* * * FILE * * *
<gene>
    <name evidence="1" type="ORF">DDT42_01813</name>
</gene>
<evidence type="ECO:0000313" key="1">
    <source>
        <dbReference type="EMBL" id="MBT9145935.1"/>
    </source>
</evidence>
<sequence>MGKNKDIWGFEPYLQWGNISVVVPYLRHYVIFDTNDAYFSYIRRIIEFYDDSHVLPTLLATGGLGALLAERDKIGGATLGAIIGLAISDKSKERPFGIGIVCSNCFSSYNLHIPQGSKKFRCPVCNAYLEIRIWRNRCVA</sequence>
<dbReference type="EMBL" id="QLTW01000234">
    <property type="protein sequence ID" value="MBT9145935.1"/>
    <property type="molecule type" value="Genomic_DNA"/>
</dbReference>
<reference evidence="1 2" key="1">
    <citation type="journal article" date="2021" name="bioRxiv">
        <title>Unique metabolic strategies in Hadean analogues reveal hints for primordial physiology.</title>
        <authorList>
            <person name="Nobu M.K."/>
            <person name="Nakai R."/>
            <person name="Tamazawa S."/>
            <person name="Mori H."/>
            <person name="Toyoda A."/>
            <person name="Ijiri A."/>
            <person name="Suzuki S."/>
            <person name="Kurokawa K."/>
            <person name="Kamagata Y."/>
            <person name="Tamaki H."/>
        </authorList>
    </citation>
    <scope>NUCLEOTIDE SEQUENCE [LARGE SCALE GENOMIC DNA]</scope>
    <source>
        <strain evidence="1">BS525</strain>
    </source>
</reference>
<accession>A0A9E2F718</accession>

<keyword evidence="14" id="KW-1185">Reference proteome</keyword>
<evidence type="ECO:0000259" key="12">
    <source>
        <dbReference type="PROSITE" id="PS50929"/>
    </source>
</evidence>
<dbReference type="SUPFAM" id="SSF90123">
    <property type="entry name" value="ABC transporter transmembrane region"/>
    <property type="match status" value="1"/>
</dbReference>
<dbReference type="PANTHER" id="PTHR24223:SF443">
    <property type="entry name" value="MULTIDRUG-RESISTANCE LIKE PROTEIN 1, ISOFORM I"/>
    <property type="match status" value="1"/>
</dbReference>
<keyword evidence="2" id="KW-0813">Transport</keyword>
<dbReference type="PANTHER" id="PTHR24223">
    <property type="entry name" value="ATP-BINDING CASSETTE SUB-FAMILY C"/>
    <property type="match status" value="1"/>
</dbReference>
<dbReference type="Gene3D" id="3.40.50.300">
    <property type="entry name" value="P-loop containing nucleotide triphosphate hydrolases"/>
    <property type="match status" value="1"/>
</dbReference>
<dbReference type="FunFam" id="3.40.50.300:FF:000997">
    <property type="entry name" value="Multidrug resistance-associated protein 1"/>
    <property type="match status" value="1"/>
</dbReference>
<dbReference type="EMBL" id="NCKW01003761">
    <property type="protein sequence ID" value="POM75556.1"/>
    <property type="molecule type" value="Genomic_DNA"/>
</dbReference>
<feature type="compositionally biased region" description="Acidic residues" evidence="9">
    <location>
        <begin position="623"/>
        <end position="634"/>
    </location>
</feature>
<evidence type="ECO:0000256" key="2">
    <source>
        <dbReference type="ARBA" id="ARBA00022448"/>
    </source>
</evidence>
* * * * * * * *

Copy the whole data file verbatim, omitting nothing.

<gene>
    <name evidence="1" type="ORF">DDT42_01813</name>
</gene>
<evidence type="ECO:0000313" key="1">
    <source>
        <dbReference type="EMBL" id="MBT9145935.1"/>
    </source>
</evidence>
<sequence>MGKNKDIWGFEPYLQWGNISVVVPYLRHYVIFDTNDAYFSYIRRIIEFYDDSHVLPTLLATGGLGALLAERDKIGGATLGAIIGLAISDKSKERPFGIGIVCSNCFSSYNLHIPQGSKKFRCPVCNAYLEIRIWRNRCVA</sequence>
<dbReference type="EMBL" id="QLTW01000234">
    <property type="protein sequence ID" value="MBT9145935.1"/>
    <property type="molecule type" value="Genomic_DNA"/>
</dbReference>
<reference evidence="1 2" key="1">
    <citation type="journal article" date="2021" name="bioRxiv">
        <title>Unique metabolic strategies in Hadean analogues reveal hints for primordial physiology.</title>
        <authorList>
            <person name="Nobu M.K."/>
            <person name="Nakai R."/>
            <person name="Tamazawa S."/>
            <person name="Mori H."/>
            <person name="Toyoda A."/>
            <person name="Ijiri A."/>
            <person name="Suzuki S."/>
            <person name="Kurokawa K."/>
            <person name="Kamagata Y."/>
            <person name="Tamaki H."/>
        </authorList>
    </citation>
    <scope>NUCLEOTIDE SEQUENCE [LARGE SCALE GENOMIC DNA]</scope>
    <source>
        <strain evidence="1">BS525</strain>
    </source>
</reference>
<accession>A0A9E2F718</accession>

<keyword evidence="14" id="KW-1185">Reference proteome</keyword>
<evidence type="ECO:0000259" key="12">
    <source>
        <dbReference type="PROSITE" id="PS50929"/>
    </source>
</evidence>
<dbReference type="SUPFAM" id="SSF90123">
    <property type="entry name" value="ABC transporter transmembrane region"/>
    <property type="match status" value="1"/>
</dbReference>
<dbReference type="PANTHER" id="PTHR24223:SF443">
    <property type="entry name" value="MULTIDRUG-RESISTANCE LIKE PROTEIN 1, ISOFORM I"/>
    <property type="match status" value="1"/>
</dbReference>
<keyword evidence="2" id="KW-0813">Transport</keyword>
<dbReference type="PANTHER" id="PTHR24223">
    <property type="entry name" value="ATP-BINDING CASSETTE SUB-FAMILY C"/>
    <property type="match status" value="1"/>
</dbReference>
<dbReference type="Gene3D" id="3.40.50.300">
    <property type="entry name" value="P-loop containing nucleotide triphosphate hydrolases"/>
    <property type="match status" value="1"/>
</dbReference>
<dbReference type="FunFam" id="3.40.50.300:FF:000997">
    <property type="entry name" value="Multidrug resistance-associated protein 1"/>
    <property type="match status" value="1"/>
</dbReference>
<dbReference type="EMBL" id="NCKW01003761">
    <property type="protein sequence ID" value="POM75556.1"/>
    <property type="molecule type" value="Genomic_DNA"/>
</dbReference>
<feature type="compositionally biased region" description="Acidic residues" evidence="9">
    <location>
        <begin position="623"/>
        <end position="634"/>
    </location>
</feature>
<evidence type="ECO:0000256" key="2">
    <source>
        <dbReference type="ARBA" id="ARBA00022448"/>
    </source>
</evidence>